Short hit pollutes China's second-hand car lot
By Alec Macfarlane
(The author is a Reuters Breakingviews columnist.)
HONG KONG, April 17 (Reuters Breakingviews) - A short hit is polluting China's used-car lot. Uxin's U.S. stock lost more than a third of its value on Tuesday after a research firm accused the newly listed online auto marketplace of fudging its numbers. Whether the analysis is flawed or not, fumes around the industry backed by Tencent and big buyout names are becoming noxious.
It's a blow for a booming sector. A car-buying binge in China has created a glut of older models that are now being snapped up by thrifty buyers. Consultancy Bain & Co expects 28 million used cars to be sold in 2025, up from 15 million in 2017. As a result, investors have piled into apps linking buyers and sellers. Uxin's troubles are an embarrassment for its investors, which included KKR and Warburg Pincus at the end of December.
The dirty emissions are wafting over competitors, too. In January, Uxin itself accused rival Chehaoduo of fraud, which the company denied. The following month, SoftBank's Vision Fund invested $1.5 billion in Chehaoduo. This was despite objections from partners within the Japanese company, according to The Wall Street Journal.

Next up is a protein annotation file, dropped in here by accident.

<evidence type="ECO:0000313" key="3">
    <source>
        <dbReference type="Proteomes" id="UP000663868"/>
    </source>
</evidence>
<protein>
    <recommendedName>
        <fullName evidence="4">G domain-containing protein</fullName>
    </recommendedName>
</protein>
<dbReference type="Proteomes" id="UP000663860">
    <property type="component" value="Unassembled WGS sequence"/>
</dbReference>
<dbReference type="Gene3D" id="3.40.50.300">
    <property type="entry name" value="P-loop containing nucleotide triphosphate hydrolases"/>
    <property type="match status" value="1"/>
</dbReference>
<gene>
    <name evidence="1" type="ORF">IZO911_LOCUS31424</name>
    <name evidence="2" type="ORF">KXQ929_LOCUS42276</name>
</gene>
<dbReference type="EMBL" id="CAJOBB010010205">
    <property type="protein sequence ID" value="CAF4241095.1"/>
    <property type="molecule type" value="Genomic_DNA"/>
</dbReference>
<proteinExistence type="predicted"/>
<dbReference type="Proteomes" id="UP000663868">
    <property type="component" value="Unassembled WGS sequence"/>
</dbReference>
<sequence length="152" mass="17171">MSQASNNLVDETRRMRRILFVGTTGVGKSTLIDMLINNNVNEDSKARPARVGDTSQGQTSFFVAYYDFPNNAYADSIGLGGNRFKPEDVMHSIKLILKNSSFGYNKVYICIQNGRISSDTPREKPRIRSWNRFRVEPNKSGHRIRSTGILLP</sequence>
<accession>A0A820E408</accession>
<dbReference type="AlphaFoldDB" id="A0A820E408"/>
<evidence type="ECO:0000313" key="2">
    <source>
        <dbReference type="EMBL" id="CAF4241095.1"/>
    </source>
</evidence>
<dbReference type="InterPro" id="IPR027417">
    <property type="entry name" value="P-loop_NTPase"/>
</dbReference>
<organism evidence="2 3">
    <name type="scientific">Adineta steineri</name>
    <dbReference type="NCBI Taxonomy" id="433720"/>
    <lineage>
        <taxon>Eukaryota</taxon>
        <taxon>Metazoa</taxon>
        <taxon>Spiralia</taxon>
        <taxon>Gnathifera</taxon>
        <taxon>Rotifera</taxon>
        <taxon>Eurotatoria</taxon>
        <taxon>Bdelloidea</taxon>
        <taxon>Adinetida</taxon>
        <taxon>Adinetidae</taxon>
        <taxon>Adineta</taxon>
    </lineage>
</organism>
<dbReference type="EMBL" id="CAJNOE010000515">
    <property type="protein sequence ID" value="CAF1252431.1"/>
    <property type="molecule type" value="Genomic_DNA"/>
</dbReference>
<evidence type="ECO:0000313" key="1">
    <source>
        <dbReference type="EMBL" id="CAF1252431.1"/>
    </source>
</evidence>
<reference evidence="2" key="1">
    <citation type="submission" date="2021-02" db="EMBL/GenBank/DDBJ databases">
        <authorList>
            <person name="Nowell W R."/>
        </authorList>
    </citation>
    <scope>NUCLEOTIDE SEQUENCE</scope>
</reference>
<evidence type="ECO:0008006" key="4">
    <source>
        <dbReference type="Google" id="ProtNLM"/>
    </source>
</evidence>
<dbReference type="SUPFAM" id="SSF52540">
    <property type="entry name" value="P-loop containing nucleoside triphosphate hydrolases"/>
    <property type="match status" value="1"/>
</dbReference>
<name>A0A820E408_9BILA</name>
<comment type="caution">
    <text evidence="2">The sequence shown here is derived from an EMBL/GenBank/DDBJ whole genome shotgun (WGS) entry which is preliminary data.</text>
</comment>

There are at least nine used-auto sales and financing competitiors to Uxin in China, J Capital reckons. They include Renrenche, Chezhibao and Tiantian Paiche, which have yet to go public. With all the rumblings, investors now have multiple reasons to steer away from the entire lot.
- Shares in Uxin closed more than a third lower on April 16 after China-focused research firm J Capital accused the Beijing-based online used-car marketplace of overstating transactions and not reporting all of its debt.
- The U.S.-listed company exaggerates the volume of vehicle sales it processes by as much as 40 percent, J Capital said in a report released on the same day. It added that financial statements for Uxin's operating companies in China show a "staggering" level of undisclosed debt that puts it at risk of collapse. The research outfit also accused Uxin founder Dai Kun of siphoning roughly $280 million from the company.
- "Uxin believes that the allegations in the report are completely without merit, and strongly condemns the publishing of false and misleading information," Uxin said in a statement.
- Uxin shares closed at $1.95 each on April 16. The company's shares are trading 78 percent below their June 2018 initial public offering price of $9 a share.
J Capital Research: Uxin short report
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